OB and dental caries have common etiological factors such as dietary habits, stress, and sociodemographic features. In addition to such factors, differences in the saliva structure may also affect the number of dental caries, considering the caries-preventive role of saliva. Although the impacts of OB on saliva adipokines levels were synthesized by a meta-analysis recently, other caries-related salivary factors, including salivary flow rate, pH, and buffer capacity, have not been synthesized by a meta-analysis yet. Proving the relationship between saliva and obesity will enable physicians to take saliva-based measures against dental caries. The present meta-analysis purposed of synthesizing the outcomes of previous observational studies which examined the salivary factors of individuals with OB and/or OW, whether adults or pediatric population. Also, this study aimed to offer a comprehensive conclusion on the association between OB/OW and SFR, salivary pH (SpH), and salivary buffer capacity (SBC) to elucidate the underlying factors of dental caries in OB and OW individuals.
| Methods|| |
Guidelines and eligibility criteria
This study was performed according to the PRISMA (Preferred Reporting Items for Systematic Reviews and Meta-Analyzes) statement, which includes an evidence-based minimum set of items for reporting in systematic reviews and meta-analyzes.
Inclusion criteria (PICOS)
Population: The research population consisted of OB, OW, and NW subjects regardless of the types of gender, socioeconomic status, ethnicity, and hometown.
Indicator: OB and/or OW
Outcomes: SFR, SpH, and SBC, whether stimulated or unstimulated.
Study design: Human observational studies (Longitudinal, cohort, cross-sectional and case-control studies).
The exclusion criteria were as follows: (1) Studies that did not include any salivary parameters including SFR, SpH, and SBC related to obesity and dental caries; (2) Descriptive studies, reviews, case reports, protocols, personal opinions, letters, posters, and laboratory research (in vivo and in vitro studies); (3) Full-text not found, (4) Any language other than English or Turkish, (5) No control group.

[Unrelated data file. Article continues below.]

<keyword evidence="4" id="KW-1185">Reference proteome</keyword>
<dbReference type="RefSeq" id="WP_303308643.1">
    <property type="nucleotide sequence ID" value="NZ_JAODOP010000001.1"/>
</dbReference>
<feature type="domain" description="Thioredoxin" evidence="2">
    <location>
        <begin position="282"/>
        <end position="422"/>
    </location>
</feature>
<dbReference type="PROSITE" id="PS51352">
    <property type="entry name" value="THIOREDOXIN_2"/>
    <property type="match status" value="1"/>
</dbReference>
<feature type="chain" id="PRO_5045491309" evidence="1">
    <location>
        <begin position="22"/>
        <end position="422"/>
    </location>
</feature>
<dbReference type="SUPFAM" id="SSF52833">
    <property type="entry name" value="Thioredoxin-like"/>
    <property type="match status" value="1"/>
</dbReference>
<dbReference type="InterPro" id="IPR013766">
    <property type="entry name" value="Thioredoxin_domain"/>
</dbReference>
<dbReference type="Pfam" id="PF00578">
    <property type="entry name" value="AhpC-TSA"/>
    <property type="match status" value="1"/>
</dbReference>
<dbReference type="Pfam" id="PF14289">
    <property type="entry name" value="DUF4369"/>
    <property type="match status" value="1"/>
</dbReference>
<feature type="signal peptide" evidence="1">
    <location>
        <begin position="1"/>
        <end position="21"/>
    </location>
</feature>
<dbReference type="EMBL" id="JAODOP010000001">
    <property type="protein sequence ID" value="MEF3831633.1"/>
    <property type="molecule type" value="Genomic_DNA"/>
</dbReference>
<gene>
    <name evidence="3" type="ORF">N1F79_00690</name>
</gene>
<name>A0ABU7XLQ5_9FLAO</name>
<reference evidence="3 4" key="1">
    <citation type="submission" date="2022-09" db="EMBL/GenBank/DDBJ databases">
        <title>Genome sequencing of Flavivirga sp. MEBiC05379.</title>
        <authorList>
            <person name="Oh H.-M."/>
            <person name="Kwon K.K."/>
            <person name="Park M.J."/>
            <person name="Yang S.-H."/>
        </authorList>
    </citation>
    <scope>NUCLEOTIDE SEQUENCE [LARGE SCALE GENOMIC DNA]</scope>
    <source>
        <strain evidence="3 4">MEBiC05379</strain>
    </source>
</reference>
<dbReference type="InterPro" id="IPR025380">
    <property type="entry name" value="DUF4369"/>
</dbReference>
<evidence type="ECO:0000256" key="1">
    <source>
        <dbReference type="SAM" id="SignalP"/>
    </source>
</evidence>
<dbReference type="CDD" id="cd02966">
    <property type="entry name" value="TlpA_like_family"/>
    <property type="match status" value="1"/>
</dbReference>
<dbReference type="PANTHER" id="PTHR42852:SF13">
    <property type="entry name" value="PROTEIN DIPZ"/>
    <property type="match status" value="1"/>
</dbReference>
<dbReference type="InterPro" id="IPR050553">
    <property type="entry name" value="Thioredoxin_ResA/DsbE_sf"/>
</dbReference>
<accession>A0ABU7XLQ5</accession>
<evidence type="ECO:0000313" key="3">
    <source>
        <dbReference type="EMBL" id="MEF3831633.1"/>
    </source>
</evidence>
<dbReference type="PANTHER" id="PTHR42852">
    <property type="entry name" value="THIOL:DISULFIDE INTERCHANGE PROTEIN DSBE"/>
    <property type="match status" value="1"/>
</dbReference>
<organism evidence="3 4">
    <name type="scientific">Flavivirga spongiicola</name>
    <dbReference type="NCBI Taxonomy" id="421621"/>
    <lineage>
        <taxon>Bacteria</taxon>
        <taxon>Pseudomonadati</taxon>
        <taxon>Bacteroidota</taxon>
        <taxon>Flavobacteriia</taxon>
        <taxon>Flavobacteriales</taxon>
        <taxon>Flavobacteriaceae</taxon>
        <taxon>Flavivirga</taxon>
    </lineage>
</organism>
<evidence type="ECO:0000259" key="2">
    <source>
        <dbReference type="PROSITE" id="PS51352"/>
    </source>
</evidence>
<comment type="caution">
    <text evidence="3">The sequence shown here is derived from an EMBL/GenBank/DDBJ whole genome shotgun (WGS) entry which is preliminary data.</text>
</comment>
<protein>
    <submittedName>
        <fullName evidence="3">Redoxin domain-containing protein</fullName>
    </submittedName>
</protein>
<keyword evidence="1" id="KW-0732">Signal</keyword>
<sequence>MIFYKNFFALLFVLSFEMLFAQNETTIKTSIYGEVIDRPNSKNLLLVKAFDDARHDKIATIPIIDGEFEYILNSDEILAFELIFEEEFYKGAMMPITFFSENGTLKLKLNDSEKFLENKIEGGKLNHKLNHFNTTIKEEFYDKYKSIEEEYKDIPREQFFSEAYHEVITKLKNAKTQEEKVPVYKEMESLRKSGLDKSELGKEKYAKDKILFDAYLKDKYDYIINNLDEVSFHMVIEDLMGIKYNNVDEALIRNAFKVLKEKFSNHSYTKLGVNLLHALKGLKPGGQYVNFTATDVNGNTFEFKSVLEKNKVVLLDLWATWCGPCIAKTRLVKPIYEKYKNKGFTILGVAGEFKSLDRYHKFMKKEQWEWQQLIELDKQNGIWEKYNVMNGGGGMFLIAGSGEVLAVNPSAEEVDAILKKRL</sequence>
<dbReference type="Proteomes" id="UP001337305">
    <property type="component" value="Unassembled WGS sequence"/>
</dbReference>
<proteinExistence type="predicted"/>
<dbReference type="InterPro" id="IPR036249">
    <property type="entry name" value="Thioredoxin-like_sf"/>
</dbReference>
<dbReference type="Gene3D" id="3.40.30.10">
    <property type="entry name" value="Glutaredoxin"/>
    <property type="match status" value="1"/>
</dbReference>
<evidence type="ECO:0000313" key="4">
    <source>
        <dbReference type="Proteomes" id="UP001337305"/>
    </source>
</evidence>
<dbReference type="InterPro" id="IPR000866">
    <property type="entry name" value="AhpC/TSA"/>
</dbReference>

Information sources and search strategy
Studies published between 2001 and 2020 were distinguished by scanning the following electronic databases: PubMed, Web of Science, Scopus, Cochrane Library, and Open Grey database: PubMed, Web of Science, Scopus, Cochrane Library, and Open Grey databases. Two researchers (E.M and F.P.H) screened all databases individually and completed this on the 15th of December 2020. Filters, limits, and terms used in the screening are listed in [Table 1]. The reference lists of each collected paper and review were thoroughly critiqued by two authors (E.M and F.P.H) to identify further relevant studies. The authors also sought to reach recent articles that cited the collected papers.
Study selection and data collection
Initially, the title and abstract screening were completed blinded by two independent researchers (E.M and F.P.H) by rating studies as “yes” or “no”. Afterward, two independent researchers resolved discrepancies in the studies by consensus when the ratings did not overlap. The level of agreement between researchers was calculated using Kappa, and satisfactory agreement (0.86) was obtained.
Risk of bias in individual studies
The Joanna Briggs Institute Critical Appraisal Checklist for cross-sectional studies was used to assess the risk of bias in individual studies. Two researchers (OH and FPH) conducted the assessment independently and attained an agreement. The Joanna Briggs guidelines scoring system and cut-off points were accepted for risk of bias evaluation. Studies that reached up to 49% of questions scored as “yes” were classified as “high risk of bias”; from 50% to 69% as “moderate risk of bias”; and more than 70% as “low risk of bias.”
The primary outcome parameters of interest were SFR, SpH, and SBC. Mean differences (MD) with 95% confidence intervals (CI) were used to measure the effect estimates in comparisons (OB vs NW, OW vs NW, and OB+OW vs NW), where the primary outcome was continuous. Outcomes given as median and interquartile ranges were transformed to mean and standard deviation using methods recommended by Wan, et al. and Luo, et al.
Synthesis of results